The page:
Essence Atkins Blasts Tyler Perry Over Kim Kardashian Casting

Essence Atkins Blasts Tyler Perry Over Kim Kardashian Casting

Tyler Perry’s work is a lot of things, and polarizing is chief among them. Some people hail his movies as cinematic gold, because he’s a poor (black) boy made good and who managed to position himself as a major power-player and entity unto himself in the film industry, while cultivating a close friendship and business partnership with Oprah Winfrey. Those same fans seem to consider Perry as someone who should be above reproach, because he’s a mogul who employs black actors, actresses, and film crew and his work (while formulaic) appeals to their Christian sensibilities. Then there are those of us who critique his productions and find some of Perry’s iterations and heavy respectability politics problematic, specifically the way black women and black female sexuality are portrayed in the majority of his films, most notably For Colored Girls (a somewhat ambitious adaptation of poet/playwright, Ntozake Shange’s acclaimed  choreopoem) and most recently, Temptation.

Actress Essence Atkins offered her own critique of Tyler Perry’s work, in an interview with Sister 2 Sister Magazine. Atkins questioned Tyler Perry’s motives for having cast Kim Kardashian (another polarizing pop-culture figure) in Temptation, in a role that amounted to nothing more than an over-hyped cameo. She said…

“I found it interesting that Tyler did that with Temptation, hiring Kim Kardashian because she has 16 million Twitter followers, which would seem like a brilliant marketing plan. He has one of the biggest Twitter personalities out there in his movies, and he had one of the worst box office weekends… It’s not a failure, but it did worse than his movies usually do just based on him. I thought that was an interesting finding. Your experiment didn’t work.”

“People want to see good stories. It’s not necessarily that they want to see Kim Kardashian in a movie. They want to see her in a bikini. They want to see her with Kanye [West]. They want to see her on her on her [reality] show talking about her life with her sisters, but that doesn’t mean that they want to see her in a movie. The fact that people want to see their lives and the volatility of that… I don’t think that translates at all.” 

And while Essence may have a valid point—particularly since film roles for trained, working black actresses are few and far between and are being offered to reality TV personalities—, as par for the course when opinions deviate from the norm, the actress received backlash for her comments and was basically accused of “hating” or perhaps being jealous for not having snagged a significant role of late (otherwise known as “not relevant”).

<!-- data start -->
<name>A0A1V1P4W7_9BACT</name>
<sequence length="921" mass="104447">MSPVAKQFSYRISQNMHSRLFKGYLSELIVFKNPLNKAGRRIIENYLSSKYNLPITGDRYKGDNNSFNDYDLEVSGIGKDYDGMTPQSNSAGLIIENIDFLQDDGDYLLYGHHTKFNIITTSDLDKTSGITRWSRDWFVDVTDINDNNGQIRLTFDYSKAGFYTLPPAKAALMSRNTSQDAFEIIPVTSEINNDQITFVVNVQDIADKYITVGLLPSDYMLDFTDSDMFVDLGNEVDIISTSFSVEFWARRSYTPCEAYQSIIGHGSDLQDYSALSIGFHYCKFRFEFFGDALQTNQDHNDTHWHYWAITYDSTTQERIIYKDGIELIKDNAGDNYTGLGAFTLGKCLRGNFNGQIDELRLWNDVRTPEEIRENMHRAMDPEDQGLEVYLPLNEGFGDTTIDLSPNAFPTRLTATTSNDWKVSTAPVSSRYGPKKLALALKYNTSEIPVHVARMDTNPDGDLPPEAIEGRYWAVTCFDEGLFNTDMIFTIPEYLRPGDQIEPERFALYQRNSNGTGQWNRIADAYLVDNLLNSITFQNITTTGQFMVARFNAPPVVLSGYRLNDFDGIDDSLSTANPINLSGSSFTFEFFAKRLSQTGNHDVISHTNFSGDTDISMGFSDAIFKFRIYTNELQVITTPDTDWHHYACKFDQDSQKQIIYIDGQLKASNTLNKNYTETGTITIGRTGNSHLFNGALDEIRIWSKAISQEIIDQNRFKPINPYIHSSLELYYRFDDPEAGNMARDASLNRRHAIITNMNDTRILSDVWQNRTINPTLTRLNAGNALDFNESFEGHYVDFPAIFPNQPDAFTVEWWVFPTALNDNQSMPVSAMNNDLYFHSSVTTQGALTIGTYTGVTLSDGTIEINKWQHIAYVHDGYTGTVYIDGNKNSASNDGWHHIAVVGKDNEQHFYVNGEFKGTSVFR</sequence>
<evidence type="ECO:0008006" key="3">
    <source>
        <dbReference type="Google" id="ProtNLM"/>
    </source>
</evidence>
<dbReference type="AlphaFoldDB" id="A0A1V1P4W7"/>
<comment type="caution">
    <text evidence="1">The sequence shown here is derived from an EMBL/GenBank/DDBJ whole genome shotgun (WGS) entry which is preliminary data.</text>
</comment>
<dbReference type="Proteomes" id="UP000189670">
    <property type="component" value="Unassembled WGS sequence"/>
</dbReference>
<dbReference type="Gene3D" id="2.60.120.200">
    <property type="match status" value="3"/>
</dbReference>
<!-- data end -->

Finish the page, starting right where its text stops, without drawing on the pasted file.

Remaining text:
Presumably concerned about the potential repercussions her comments could have on her career and the percentage of her fan-base that saw and liked Temptation and/or Kim Kardashian, Essence backtracked on Twitter and claimed her comments were misrepresented…

“Angry fans = what happens when [ppl] take part of my conversation out of context add their own agenda & misrepresent it as verbatim. #ugh”

Essence Atkins vs. Tyler Perry, over Kim Kardashian?
Essence Atkins vs. Tyler Perry, over Kim Kardashian?

As someone who gets a lot of push-back for my critiques of Tyler Perry’s work, but who remains steadfast in my opinions, why can’t we ever have a productive dialogue about the way Perry approaches his films, without the ad hominems? Her claim of being misquoted notwithstanding, Essence Atkins raised some very interesting points about Tyler Perry’s decision to cast Kim K. based on a credential as innocuous as her Twitter count, and her disappointment is warranted. Essence is a working actress who, undoubtedly, has to navigate the bullshit the Hollywood machine often puts its black actresses through. Why can’t she express that frustration? Her observations are just as significant (if not more) than those of us who don’t have to side-step the politics of being cast in a film, as an actress of color.

If opinions and discourse were as cut-and-dry as “being a hater”, then there would be no real  incentive or need to engage. Not to mention, “You’re/she’s/he’s/they’re just a hater/haters” is the most remedial response to a question or challenge, and is generally employed by people who don’t have the intellectual fortitude to think critically.

Art is, arguably, subjective. And considering most of Perry’s apologists will argue that he’s laughing all the way to the bank and box office, then questioning whether someone with as much pull as he has, even cares about the art of filmmaking and storytelling as opposed to just being a shrewd businessman, is reasonable to those of us who do care about and appreciate the nuances of storytelling and film production. No?

Tyler Perry has a platform unlike any other black director/scriptwriter/playwright/director. Why not ask or wonder (out loud) why he doesn’t deviate from his formula and explore work and actors/actresses/screenplays with a little more depth of character?